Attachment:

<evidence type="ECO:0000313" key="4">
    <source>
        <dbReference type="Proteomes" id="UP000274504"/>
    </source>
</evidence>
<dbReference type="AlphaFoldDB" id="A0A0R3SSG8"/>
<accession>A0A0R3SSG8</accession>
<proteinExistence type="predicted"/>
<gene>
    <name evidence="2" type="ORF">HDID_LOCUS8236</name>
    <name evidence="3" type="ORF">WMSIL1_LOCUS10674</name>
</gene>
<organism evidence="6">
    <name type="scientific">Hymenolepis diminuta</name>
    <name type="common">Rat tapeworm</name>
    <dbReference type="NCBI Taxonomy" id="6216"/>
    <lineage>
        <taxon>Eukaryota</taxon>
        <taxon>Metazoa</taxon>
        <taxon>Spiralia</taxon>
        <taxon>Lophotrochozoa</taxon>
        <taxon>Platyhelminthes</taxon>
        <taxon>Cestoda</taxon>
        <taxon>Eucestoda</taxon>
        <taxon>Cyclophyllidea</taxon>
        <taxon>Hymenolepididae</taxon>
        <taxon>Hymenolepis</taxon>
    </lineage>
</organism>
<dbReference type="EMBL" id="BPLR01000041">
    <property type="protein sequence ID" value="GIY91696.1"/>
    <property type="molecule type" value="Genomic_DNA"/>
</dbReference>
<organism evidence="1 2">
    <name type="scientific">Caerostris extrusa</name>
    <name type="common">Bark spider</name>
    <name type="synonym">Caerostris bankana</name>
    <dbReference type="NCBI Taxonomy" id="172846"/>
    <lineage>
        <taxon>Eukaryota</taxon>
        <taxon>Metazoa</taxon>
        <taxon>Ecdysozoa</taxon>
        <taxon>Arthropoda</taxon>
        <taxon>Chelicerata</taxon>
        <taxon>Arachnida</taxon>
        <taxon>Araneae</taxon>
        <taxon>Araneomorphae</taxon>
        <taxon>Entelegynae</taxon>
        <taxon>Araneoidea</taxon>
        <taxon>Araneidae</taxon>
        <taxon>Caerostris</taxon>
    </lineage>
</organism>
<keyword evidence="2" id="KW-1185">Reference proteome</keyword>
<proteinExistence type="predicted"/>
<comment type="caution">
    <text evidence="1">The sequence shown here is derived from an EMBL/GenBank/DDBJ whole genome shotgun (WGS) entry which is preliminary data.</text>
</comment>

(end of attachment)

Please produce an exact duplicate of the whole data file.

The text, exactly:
<evidence type="ECO:0000313" key="4">
    <source>
        <dbReference type="Proteomes" id="UP000274504"/>
    </source>
</evidence>
<dbReference type="AlphaFoldDB" id="A0A0R3SSG8"/>
<accession>A0A0R3SSG8</accession>
<proteinExistence type="predicted"/>
<gene>
    <name evidence="2" type="ORF">HDID_LOCUS8236</name>
    <name evidence="3" type="ORF">WMSIL1_LOCUS10674</name>
</gene>
<organism evidence="6">
    <name type="scientific">Hymenolepis diminuta</name>
    <name type="common">Rat tapeworm</name>
    <dbReference type="NCBI Taxonomy" id="6216"/>
    <lineage>
        <taxon>Eukaryota</taxon>
        <taxon>Metazoa</taxon>
        <taxon>Spiralia</taxon>
        <taxon>Lophotrochozoa</taxon>
        <taxon>Platyhelminthes</taxon>
        <taxon>Cestoda</taxon>
        <taxon>Eucestoda</taxon>
        <taxon>Cyclophyllidea</taxon>
        <taxon>Hymenolepididae</taxon>
        <taxon>Hymenolepis</taxon>
    </lineage>
</organism>
<dbReference type="EMBL" id="BPLR01000041">
    <property type="protein sequence ID" value="GIY91696.1"/>
    <property type="molecule type" value="Genomic_DNA"/>
</dbReference>
<organism evidence="1 2">
    <name type="scientific">Caerostris extrusa</name>
    <name type="common">Bark spider</name>
    <name type="synonym">Caerostris bankana</name>
    <dbReference type="NCBI Taxonomy" id="172846"/>
    <lineage>
        <taxon>Eukaryota</taxon>
        <taxon>Metazoa</taxon>
        <taxon>Ecdysozoa</taxon>
        <taxon>Arthropoda</taxon>
        <taxon>Chelicerata</taxon>
        <taxon>Arachnida</taxon>
        <taxon>Araneae</taxon>
        <taxon>Araneomorphae</taxon>
        <taxon>Entelegynae</taxon>
        <taxon>Araneoidea</taxon>
        <taxon>Araneidae</taxon>
        <taxon>Caerostris</taxon>
    </lineage>
</organism>
<keyword evidence="2" id="KW-1185">Reference proteome</keyword>
<proteinExistence type="predicted"/>
<comment type="caution">
    <text evidence="1">The sequence shown here is derived from an EMBL/GenBank/DDBJ whole genome shotgun (WGS) entry which is preliminary data.</text>
</comment>